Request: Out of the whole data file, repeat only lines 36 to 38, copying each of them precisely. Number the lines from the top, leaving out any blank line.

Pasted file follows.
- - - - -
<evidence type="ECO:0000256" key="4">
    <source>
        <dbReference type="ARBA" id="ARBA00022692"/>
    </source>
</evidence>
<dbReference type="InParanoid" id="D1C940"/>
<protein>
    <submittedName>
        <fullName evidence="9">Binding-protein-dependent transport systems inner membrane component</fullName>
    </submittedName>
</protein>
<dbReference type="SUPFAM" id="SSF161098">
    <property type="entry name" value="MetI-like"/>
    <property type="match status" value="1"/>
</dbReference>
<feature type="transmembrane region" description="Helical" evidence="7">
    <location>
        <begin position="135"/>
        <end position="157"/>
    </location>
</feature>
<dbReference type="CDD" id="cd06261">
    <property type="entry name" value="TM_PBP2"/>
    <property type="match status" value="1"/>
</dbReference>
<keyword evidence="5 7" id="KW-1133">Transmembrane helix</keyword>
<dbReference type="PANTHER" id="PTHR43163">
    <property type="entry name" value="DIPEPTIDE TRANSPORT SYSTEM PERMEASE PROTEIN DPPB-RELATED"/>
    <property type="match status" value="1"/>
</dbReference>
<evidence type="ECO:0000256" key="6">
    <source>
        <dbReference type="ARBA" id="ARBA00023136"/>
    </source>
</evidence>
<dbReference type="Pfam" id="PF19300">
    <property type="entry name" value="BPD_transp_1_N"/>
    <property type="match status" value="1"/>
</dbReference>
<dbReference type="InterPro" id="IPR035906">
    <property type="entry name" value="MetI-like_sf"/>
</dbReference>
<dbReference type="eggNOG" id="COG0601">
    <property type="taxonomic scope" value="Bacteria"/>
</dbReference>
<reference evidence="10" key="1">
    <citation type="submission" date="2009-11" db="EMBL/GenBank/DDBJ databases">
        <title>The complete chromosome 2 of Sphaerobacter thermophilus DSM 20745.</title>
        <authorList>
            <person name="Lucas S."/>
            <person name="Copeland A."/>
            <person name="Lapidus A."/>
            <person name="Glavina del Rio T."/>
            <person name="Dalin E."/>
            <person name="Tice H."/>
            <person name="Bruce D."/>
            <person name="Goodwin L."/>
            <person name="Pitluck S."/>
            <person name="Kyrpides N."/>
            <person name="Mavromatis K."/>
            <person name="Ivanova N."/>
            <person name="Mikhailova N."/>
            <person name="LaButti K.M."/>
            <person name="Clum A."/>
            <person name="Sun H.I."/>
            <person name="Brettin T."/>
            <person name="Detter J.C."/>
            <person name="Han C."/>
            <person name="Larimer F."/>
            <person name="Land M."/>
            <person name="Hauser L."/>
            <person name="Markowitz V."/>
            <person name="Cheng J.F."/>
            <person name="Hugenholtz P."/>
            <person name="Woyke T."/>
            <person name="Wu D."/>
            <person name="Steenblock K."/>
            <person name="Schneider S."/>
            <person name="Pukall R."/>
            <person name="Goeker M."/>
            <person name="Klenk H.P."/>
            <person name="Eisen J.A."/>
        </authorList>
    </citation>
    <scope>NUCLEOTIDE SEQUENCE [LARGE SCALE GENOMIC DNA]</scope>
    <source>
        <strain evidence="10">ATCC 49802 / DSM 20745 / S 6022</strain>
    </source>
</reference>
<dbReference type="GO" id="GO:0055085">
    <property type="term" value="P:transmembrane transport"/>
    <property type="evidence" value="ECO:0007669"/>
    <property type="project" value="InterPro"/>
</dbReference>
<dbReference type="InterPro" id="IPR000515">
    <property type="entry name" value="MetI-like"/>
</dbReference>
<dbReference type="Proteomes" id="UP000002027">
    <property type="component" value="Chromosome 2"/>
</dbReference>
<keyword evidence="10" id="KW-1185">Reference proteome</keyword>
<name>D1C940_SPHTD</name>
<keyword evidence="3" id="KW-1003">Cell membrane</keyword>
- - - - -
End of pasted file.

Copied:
<dbReference type="Pfam" id="PF19300">
    <property type="entry name" value="BPD_transp_1_N"/>
    <property type="match status" value="1"/>